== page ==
Gibson 1940 ES-100

1940 ES-100 and my chubby, little Muffin! He never misses a photo-op!
1940 (FON 813 F-2) ES-100 with original purple-lined felt case.
1942 ES-125 and 1940 ES-100.

The above photo compares my 1940 ES-100 and 1942 ES-125. There are several differences that can be noted right away and a few that take a little bit of looking to see. Click Gibson 1942 ES-125 to see more info on the actual model that was derived from the ES-100. This tab is mainly dedicated to the first appearance of the ES-100. 

*Although a budget model, the ES-100 contained the same pickup unit as the ES-150 from the late 1930's. The only real difference to the naked eye was the body size, 14 3/4" wide at the lower bout (16" for the ES-150), and the rectangular white bobbin. Click 1938 ES-150 to see more of the ES-150.

Both ES-100 and ES-125 were derived from the late '30's acoustic L-38 which was identical, but lacking in electronics. The ES-100 has slimmer f-holes, a large 2-bar magnet which gave-way to the more compact metal covered P-13 in late 1940, and a nickel-plated tail-piece which was thinner at the top. 

Both guitars share the same square-ended bakelite knobs, dark rosewood bridge that is wide at the base and body size.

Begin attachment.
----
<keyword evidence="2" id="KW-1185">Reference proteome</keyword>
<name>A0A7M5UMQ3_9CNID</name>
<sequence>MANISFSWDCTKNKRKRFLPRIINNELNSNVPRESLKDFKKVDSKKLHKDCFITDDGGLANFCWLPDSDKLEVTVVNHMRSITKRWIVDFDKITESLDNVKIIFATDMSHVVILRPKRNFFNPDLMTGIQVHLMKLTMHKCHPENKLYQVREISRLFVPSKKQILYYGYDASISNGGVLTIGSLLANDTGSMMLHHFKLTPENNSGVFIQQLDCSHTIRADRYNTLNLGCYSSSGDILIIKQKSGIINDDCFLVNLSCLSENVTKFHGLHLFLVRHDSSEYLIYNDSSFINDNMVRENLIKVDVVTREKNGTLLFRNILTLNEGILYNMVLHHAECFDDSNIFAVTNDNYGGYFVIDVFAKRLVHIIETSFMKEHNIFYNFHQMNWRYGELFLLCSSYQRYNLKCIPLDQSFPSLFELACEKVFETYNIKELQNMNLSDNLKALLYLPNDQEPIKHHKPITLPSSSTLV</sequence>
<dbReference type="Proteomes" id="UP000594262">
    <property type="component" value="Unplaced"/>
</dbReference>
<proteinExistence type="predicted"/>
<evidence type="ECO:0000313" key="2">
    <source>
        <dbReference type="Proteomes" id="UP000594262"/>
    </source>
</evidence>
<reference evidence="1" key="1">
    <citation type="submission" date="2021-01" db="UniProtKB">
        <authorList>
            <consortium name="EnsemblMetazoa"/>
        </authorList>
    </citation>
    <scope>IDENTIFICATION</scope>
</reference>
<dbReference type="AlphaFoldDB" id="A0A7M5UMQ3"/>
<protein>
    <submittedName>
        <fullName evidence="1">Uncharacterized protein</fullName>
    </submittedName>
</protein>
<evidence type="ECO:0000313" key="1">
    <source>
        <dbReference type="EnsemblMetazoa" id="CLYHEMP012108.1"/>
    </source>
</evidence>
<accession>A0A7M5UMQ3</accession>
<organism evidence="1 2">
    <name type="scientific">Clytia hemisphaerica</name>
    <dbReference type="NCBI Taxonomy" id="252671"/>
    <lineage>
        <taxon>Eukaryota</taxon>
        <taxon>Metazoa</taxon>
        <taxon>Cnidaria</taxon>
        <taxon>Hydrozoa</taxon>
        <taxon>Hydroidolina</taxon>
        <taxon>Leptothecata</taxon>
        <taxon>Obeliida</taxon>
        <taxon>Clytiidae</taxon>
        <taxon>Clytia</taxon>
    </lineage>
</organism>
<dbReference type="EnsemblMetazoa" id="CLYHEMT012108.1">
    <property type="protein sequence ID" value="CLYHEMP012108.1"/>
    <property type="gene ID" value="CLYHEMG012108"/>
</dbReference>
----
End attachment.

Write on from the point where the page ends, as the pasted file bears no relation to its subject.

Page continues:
As you look at these photos, take a second to view the 1942 ES-125 tab in order to compare the two guitars.

1st Appearance of ES-100 in 1938 Catalog Z

1938 Catalog Z
1938's Catalog Z (top) and insert to Catalog Z (bottom).
1940 ES-100 pictured with 1935 1st series EH-150 amp.
Excerpt from 1939 Catalog AA.
Cream colored bobbin. Same exact pickup unit as the Charlie Christian, just a different squared bobbin and non-outlined, white pick-guard.
1st appearance in 1938 Catalog Z. The ES-100 was made from 1938-1940. In 1940, the ES-100 stayed about the same until after October's Supplement to Catalog AA. It then underwent a pickup and name change and evolved into the ES-125.
Note the dark rosewood bridge has a very large base. The pickup is mounted with 3 screws which attach to 2 large magnets below the surface of the spruce top.
The ES100 pickgaurd. Note the notch on the upper left is to accommodate the pickup. This model was designed with the exact bar pickup as the ES150 except the bobbin was white and rectangular.
Model specs.
Kluson strip tuners, a flat back and a small 'clubby' neck.
1938 Catalog Z and supplement (tp & bttm lft) 1939 Catalog AA (tp rt) and Oct. 1, 1940 Supplement to Catalog AA (bttm rt). This instrument remains named the ES-100 throughout these catalogs!
Thick, mild V-shaped mohogany neck.
Kluson strip tuners with amber knobs(these amber knobs were only used around 1940). Kluson strip tuners appeared in 1938 and used white buttons on introduction.
Screen-printed 'Gibson' logo. Gibson did not use pearl inlay for the logo on its 'lower-end' models.
Oct. 1, 1940's Supplement to Catalog AA shows the new P-13 metal covered pickup for the first time, yet still calls the model by the old name ES-100. Read the description above.
Note the ES-100 (rt) has a 'clubby' V-shaped neck as compared to the 'smoother' neck of the ES-125. Note the '30's ES-150 has the same 'clubby' feel.
Compare the f-holes, tail-pieces, pickups and pick-guards. Note the bridges and knobs stay the same.
Flat backs of the 1942 ES125 (lft) and 1940 ES-100 (rt).